all printed works published in Copenhagen

MSS mainly in DK-Kk


incidental music, first perfomed in Copenhagen, unless otherwise stated

Aladdin (op, 4, B. Feddersen, after The Thousand and One Nights and A. Oehlenschlaeger), Royal, 19 Nov 1888 (1893–5)

Esther (H. Drachmann), Dagmar, 31 Aug 1889, songs (1889–90)

Dommeren i Zalamea [The Judge of Zalamea] (P. Calderón), Dagmar, 1 Sept 1892, songs (1892)

Barberen i Sevilla (P.-A. Beaumarchais), Dagmar, 14 Oct 1893, songs (1893)

Kong Hjarne Skjald [King Hjarne Skjald] (K. Gjellerup), Dagmar, 1 Dec 1893, songs (1893)

Gurre (Drachmann), Royal, 9 Feb 1901, ov., entr’actes, songs (1901)

Harlekins Omvendelse [The Conversion of Harlekin] (O. Rode), Dagmar, 10 May 1901, songs (1901)

Kalanus (F. Paludan-Müller), 1880/90, Dagmar, 1 Sept 1906, entr’actes, chorus, song (1904)

Kampen med Muserne [The Fight against the Muses] (Gjellerup), Royal, 9 Feb 1908 (1908–10)


Valfarten (P.L. Møller), Bar, orch, 1876

Lyrisk Suite, 1v, 4vv, orch, 1878

De tre Sange (Uhland), Bar, 4 male vv, orch, 1889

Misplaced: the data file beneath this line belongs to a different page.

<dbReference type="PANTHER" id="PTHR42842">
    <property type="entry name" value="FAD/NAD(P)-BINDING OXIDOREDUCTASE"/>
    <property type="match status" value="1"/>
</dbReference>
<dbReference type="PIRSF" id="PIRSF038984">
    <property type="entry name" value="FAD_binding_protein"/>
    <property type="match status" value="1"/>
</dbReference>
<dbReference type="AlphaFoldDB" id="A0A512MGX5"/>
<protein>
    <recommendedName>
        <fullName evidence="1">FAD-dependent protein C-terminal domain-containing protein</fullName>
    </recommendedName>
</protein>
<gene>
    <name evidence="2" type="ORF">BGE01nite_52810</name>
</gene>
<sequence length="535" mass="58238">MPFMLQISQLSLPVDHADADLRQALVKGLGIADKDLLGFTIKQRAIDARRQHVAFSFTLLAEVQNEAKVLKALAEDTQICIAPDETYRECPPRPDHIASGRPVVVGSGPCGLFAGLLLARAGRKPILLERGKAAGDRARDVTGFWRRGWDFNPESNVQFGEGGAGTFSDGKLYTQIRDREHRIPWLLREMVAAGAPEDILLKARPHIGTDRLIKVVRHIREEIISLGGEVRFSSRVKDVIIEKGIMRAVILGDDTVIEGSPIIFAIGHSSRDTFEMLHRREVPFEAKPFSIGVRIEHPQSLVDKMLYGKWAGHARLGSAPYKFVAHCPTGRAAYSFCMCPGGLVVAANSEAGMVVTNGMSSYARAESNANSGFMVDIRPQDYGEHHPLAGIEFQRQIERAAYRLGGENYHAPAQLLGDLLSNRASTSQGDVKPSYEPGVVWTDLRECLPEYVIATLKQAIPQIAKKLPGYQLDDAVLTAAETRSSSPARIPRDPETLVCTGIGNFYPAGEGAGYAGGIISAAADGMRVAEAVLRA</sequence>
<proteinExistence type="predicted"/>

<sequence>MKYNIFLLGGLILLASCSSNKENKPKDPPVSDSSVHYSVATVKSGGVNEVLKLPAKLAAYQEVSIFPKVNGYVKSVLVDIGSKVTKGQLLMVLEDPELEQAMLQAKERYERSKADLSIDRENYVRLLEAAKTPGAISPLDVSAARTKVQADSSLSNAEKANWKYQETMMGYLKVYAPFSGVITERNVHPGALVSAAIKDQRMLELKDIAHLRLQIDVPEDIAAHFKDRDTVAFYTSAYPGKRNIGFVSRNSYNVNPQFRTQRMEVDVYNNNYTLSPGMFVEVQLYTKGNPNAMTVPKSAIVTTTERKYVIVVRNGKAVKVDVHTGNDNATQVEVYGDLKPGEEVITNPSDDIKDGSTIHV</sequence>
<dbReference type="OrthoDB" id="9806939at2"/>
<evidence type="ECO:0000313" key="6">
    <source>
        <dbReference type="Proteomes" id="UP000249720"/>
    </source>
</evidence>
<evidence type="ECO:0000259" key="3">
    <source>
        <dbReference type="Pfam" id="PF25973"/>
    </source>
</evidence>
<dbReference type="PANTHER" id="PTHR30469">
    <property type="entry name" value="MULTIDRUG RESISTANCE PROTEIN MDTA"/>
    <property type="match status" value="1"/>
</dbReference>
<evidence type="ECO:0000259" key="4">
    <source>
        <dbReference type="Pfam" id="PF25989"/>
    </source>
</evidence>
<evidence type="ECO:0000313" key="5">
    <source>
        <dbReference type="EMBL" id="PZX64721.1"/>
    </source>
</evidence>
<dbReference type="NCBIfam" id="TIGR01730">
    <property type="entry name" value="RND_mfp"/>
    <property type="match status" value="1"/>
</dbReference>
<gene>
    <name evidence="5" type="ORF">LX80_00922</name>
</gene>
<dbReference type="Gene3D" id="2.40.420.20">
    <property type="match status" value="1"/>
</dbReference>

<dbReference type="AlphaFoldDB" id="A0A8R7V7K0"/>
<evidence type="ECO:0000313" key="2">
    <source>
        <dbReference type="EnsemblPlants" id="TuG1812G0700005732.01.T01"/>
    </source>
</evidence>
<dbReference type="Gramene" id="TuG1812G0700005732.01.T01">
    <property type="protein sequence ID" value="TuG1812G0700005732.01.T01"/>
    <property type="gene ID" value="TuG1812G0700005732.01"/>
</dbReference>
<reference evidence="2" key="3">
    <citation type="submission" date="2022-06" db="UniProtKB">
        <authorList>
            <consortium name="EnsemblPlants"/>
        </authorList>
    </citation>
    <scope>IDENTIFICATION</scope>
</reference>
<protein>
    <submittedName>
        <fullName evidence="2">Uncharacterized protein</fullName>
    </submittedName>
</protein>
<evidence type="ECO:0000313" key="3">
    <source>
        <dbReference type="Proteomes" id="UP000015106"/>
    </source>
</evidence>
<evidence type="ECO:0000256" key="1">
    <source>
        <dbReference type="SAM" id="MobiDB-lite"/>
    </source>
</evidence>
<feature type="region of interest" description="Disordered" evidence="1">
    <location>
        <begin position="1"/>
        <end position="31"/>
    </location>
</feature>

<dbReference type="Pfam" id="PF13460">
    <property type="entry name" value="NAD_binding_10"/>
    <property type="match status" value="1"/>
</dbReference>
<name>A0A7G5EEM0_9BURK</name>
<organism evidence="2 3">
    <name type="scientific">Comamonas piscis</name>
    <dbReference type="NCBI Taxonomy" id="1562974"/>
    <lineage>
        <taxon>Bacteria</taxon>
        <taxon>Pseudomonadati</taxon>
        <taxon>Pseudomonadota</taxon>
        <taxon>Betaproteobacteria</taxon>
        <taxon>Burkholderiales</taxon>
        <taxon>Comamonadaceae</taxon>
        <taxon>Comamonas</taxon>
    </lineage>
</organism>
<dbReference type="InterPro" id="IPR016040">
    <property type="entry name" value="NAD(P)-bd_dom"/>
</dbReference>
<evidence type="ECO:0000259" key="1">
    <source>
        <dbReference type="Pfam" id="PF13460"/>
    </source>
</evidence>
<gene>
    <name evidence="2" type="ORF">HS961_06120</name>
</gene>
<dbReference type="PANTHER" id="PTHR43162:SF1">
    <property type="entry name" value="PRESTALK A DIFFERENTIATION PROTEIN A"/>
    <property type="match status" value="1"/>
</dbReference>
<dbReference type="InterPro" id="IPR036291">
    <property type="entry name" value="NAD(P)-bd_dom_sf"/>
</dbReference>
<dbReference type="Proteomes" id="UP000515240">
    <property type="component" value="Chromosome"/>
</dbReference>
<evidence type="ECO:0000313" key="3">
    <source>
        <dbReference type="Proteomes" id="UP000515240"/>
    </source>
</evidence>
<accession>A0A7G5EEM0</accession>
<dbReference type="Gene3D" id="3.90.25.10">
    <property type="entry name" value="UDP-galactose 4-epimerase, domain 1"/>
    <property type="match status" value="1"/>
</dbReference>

Cants.: at the opening of Tivoli Concert Hall, 1902; at J.P.E. Hartmann's centenary, 1905; at King Christian IX's death, 1906

52 songs, 8 duets, acc. pf


Heldenleben (Ouverture héroïque), orch (1867)

2 str qts, g, 1859 (1945); D, 1861; works for pf

Principal publisher: Samfundet til Udgivelse af Dansk Musik


DBL (E. Abrahamsen)

J. Fabricius: ‘C.F.E. Horneman’, Illustreret Tidende, xxxvii (1895), 115–16

G. Lynge: Danske Komponister i det 20. Aarhundredes Begyndelse (Århus, 1916–17), 145–57

S. Lunn: ‘C.F.E. Horneman’, DMt, xv (1940), 193–200

K.A. Bruun: Dansk musiks historie fra Holberg-tiden til Carl Nielsen, ii (Copenhagen, 1969), 214–42

N. Schiørring: Musikkens historie i Danmark, iii (Copenhagen, 1978), 83–8